Ioannis Nitsios

* 1929

  • "The wounded. Our wounded. As soon as the soldiers found them, they shot them. Straight away. When we got hold of wounded soldiers, we put them in Albania, in a hospital. Such were the times. When we caught ordinary soldiers, they stayed in Albania. And in the '52, they returned to Greece."

  • "We bathed there. Cleaned everything. We were still lice-ridden from the war. They gave us food. The soldiers waited on us. Greeks. They spoke normal Greek. And we watched also, some three hundred of us, we watched a film. They showed the civil war, the one that was in Russia, with Chapayev [a legendary Red Army commander during the Russian Civil War - ed.], that one. And in the afternoon we boarded a freight train."

  • (Q: "The main fighting was up north?") "It was all over Greece. But the main thing was for us to have open borders, so we could take the wounded to Albania or Bulgaria. To have those borders open. Some said: 'We shouldn't have opened the borders.' But where would the wounded go? Or the children, the old people? Because we were fighting to keep the borders open. And people were fighting down below as well. Close to Athens. There was an army. In the whole of Greece, on the Peloponnese, on Crete, on the islands - fighting everywhere."

  • (Q: "How was it actually, living in Uzbekistan those eight years?") "Good, good. We worked in a factory, and always in autumn, Uzbekistan mostly grew melons, kind of bigger ones, vegetables and cotton. So they sent us out on to the fields for a month to gather cotton. What we earned there, we got paid for the work, and the factory paid the month as well, so we got double wages."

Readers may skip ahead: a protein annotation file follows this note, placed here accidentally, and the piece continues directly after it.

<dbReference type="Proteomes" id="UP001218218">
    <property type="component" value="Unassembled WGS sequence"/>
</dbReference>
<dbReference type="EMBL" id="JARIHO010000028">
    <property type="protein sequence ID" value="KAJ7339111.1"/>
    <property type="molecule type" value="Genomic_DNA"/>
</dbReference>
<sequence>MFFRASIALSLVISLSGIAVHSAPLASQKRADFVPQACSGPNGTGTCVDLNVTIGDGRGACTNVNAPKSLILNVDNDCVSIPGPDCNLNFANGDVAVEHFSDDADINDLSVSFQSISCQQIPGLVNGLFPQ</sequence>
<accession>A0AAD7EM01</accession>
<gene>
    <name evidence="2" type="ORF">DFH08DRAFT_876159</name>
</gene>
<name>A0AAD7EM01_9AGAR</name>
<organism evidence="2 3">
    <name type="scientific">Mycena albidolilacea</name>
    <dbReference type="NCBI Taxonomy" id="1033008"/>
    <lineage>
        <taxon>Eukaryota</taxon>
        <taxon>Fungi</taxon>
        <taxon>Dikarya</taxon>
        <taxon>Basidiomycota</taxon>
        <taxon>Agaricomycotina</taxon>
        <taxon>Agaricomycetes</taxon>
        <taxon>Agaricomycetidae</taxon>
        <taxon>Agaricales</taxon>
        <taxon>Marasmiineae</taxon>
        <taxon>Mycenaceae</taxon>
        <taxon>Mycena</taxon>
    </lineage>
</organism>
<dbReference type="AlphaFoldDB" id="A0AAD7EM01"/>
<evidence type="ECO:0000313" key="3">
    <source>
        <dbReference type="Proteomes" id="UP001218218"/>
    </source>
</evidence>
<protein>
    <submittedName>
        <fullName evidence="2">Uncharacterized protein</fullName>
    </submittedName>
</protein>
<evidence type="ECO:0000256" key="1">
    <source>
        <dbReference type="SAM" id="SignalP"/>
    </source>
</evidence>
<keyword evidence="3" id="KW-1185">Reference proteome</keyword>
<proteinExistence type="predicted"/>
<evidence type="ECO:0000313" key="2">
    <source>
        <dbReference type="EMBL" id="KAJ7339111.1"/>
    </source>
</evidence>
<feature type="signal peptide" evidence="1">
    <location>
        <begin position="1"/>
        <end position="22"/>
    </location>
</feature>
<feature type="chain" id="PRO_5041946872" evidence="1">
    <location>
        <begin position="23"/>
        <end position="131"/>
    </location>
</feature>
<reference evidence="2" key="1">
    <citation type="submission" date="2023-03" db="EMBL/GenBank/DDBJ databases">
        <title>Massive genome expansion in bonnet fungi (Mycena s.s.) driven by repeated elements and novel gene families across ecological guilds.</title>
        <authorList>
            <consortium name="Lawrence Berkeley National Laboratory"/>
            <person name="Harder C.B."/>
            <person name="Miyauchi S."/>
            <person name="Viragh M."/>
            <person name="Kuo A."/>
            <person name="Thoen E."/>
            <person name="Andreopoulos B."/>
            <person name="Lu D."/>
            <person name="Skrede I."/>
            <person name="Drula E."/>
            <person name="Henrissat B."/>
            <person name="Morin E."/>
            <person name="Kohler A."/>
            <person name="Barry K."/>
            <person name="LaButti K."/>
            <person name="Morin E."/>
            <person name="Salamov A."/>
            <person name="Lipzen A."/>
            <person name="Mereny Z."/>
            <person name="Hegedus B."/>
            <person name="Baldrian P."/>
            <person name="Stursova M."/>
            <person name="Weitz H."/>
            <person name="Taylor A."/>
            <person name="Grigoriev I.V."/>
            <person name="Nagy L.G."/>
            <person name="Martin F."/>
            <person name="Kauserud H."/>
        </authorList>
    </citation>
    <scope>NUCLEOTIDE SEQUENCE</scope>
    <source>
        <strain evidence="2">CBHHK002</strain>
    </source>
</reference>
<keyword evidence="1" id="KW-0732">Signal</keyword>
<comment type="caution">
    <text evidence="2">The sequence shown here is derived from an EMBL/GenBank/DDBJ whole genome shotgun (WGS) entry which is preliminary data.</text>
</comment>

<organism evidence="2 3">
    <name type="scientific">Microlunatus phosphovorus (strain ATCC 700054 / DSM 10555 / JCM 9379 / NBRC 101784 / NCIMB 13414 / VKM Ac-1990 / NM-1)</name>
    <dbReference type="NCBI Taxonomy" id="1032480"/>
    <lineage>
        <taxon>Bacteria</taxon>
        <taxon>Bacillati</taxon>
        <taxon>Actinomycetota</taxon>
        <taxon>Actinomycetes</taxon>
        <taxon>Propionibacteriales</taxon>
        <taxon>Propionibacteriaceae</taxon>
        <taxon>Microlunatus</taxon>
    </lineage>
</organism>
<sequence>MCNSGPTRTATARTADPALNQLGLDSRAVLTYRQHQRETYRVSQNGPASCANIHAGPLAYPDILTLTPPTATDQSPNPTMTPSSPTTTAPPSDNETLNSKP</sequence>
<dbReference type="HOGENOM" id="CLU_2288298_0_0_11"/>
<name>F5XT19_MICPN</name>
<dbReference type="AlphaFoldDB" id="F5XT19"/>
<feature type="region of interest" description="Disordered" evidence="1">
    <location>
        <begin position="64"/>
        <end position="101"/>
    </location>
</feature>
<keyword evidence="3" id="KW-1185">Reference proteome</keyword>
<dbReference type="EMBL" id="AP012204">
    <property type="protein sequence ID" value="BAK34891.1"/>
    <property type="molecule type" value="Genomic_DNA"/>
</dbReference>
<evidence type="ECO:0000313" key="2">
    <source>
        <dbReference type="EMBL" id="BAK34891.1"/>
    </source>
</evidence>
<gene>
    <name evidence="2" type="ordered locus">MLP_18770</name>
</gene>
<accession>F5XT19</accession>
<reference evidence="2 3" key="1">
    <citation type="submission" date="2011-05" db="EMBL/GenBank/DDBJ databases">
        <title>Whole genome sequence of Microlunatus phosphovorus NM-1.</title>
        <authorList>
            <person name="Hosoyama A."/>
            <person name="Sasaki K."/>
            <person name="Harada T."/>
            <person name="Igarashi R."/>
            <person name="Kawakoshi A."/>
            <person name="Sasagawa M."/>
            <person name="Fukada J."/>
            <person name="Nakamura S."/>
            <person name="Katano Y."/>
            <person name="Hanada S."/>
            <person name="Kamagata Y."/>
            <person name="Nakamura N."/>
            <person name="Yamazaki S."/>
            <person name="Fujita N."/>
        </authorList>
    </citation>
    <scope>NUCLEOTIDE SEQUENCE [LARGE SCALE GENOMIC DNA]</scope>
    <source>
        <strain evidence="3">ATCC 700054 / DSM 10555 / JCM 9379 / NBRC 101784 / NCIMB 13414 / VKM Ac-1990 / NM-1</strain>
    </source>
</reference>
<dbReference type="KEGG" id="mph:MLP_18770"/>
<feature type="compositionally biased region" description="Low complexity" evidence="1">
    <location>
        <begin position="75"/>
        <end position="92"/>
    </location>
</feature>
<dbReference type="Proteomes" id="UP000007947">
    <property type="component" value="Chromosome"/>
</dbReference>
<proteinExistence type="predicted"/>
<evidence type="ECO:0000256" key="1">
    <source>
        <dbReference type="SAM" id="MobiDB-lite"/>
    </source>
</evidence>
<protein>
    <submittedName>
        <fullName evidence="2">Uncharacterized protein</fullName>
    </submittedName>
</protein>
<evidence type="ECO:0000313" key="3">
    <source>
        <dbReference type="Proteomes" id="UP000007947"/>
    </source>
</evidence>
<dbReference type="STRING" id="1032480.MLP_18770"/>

• "Seventy kilometres it was, for the soldiers to reach the borders. Nearly three months. We had bunkers. Twenty thousand soldiers died there. Our men died mostly from artillery fire and air strikes."

  • Full recordings
  • 1

    Krnov, 26.11.2009

    duration: 02:02:34
    media recorded in project Stories of 20th Century
Full recordings are available only for logged users.

It was a catastrophe, the civil war

Ioanis Nitsios in Tashkent  1949
Ioanis Nitsios in Tashkent 1949
photo: archiv pamětníka

Ioannis Nitsios was born on the 27th of January 1929 in the village of Langadia, in the poverty-ridden region of Macedonia in northern Greece. He went to school for only two years, before the local teacher was arrested and the school closed. During the Greek Civil War waged from 1946 to 1949, he took to the hills and joined the leftist Democratic Army of Greece. He took part in many bloody battles, living in the mountains for two years. When the ceasefire came, he left for the USSR with other partisans and travelled to Tashkent, as per the invitation of the Soviet government. He spent a very pleasant eight years there. His family was scattered all over Europe - his brother lived in Kiev, part of his family remained in Greece, his father with his second brother and his sister were in Czechoslovakia - in 1958 he joined them in Staré Purkartice by Krnov. He had always wanted to return to Greece, but his situation did not allow it. He now lives in Krnov.